The Practice and Effects of Modifying (“Doctoring”) Natural Stone

With the ever-increasing availability of natural stone from all parts of the globe to the construction industry, as well as the home consumer, certain practices have evolved that temporarily conceal the true character of the stone. This misrepresentation is inevitably price-driven because of the pricing structure of natural stone. Some stone is more expensive than others for a variety of reasons. By temporarily modifying the aesthetic appearance of a lower-priced stone the importer or distributor stands to make a dishonest financial gain – a gain at the expense of the consumer and, in the long-term, of the industry itself.

The procedure where most of the deceptive modification to the stone is quickly revealed is in the edging. Because the edging is done by the installer and is a custom process the true colour of the granite is revealed in the edge polishing. By this stage the fabricator is already out of pocket for the slab sale, the cutting, and perhaps the installation. To limit his losses the fabricator is also likely to resort to some deceptive modification of the edge (in addition to some persuasive salesmanship) by using oils (e.g. raven) or some new-generation colour enhancers.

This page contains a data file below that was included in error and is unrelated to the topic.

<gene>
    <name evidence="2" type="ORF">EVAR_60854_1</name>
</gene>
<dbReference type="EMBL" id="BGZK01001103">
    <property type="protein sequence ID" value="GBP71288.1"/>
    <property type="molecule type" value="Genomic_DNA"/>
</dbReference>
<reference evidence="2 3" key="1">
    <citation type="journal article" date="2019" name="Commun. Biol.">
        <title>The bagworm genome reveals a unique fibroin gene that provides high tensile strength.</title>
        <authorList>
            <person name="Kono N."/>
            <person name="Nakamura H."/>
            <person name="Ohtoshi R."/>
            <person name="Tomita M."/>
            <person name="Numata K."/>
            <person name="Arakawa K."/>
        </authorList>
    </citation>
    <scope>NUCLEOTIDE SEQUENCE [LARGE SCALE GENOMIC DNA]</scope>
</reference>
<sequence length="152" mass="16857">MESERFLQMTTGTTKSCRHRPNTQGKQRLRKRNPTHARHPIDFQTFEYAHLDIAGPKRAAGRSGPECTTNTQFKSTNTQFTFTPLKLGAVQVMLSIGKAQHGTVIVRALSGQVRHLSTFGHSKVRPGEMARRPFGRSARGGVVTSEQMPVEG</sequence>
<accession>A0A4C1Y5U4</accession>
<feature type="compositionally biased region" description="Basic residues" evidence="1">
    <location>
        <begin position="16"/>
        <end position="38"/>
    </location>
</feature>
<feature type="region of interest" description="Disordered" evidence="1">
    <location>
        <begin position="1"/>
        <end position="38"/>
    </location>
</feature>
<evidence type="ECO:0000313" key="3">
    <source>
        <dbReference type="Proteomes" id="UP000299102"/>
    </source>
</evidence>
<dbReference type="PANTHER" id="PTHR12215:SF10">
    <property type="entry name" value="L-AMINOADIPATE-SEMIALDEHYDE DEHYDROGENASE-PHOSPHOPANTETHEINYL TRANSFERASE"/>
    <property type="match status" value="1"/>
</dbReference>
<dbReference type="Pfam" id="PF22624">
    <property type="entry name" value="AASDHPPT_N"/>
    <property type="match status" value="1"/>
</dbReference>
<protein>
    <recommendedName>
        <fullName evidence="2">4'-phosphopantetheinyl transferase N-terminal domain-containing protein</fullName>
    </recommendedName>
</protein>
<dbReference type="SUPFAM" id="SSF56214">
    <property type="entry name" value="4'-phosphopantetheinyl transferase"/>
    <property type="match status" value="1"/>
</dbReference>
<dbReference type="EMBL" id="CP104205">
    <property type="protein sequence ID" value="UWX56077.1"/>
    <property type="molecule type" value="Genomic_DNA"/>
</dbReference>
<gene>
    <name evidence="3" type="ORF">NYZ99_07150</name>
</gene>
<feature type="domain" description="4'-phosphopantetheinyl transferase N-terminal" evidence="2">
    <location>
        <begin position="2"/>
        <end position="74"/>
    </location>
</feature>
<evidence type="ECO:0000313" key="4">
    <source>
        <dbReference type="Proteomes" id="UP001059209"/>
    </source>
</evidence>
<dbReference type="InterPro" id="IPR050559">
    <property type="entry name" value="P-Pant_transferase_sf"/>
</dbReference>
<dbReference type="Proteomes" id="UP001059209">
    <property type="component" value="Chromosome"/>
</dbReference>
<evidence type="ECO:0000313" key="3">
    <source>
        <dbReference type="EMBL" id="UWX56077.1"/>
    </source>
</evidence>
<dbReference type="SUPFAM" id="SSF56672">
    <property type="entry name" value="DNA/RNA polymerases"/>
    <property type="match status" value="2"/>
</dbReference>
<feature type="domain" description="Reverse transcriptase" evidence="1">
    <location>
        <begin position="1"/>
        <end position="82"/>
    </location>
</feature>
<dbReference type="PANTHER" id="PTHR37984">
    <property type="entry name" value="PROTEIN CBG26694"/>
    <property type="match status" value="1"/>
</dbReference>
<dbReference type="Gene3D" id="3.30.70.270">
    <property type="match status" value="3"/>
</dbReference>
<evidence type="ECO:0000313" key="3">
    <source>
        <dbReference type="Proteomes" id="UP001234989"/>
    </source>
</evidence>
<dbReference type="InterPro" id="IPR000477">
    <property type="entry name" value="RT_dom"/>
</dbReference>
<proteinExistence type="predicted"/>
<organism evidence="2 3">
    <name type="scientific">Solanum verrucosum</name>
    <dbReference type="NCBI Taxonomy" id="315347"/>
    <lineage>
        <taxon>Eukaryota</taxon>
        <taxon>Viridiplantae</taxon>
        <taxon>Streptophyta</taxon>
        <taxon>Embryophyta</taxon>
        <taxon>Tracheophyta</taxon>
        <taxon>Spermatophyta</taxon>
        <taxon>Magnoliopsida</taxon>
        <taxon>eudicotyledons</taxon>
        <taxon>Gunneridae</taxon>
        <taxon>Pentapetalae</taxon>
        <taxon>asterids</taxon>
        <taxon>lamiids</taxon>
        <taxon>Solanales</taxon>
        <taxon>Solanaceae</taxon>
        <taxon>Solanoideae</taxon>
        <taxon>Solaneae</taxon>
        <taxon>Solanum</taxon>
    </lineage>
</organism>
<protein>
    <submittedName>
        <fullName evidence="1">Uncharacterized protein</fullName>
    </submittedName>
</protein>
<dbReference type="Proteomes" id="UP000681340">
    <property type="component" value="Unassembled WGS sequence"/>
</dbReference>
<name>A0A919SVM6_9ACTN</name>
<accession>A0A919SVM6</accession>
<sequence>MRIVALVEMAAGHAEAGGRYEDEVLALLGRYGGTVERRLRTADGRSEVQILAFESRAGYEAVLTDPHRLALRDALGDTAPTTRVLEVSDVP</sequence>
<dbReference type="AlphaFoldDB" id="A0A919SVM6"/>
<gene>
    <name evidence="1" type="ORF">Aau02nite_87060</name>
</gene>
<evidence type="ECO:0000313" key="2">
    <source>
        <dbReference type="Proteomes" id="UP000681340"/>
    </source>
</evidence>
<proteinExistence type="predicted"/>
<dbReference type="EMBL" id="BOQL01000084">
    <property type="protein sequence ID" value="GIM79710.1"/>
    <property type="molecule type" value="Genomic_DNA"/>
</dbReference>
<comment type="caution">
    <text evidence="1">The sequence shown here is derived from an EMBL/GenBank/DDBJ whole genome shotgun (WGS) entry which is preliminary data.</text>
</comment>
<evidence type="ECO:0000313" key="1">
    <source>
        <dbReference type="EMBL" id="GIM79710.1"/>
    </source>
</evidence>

Irrespective of the type or style of damage that has been done to the stone the end result is an unhappy customer who wants to take some action. But how does the consumer do this? How does a customer find out what has happened to the stone and why? And to whom does he/she direct their anger – the fabricator who installed the stone but did not advise on any problems, the distributor who “just buys the stuff”, the importer who has long forgotten what the stone was and looked like, the overseas processors who might not be aware of any consumer concerns in another country, or our legislators for allowing this deceitful and hurtful practice to continue. The end user simply does not have the product that he believed that he was getting.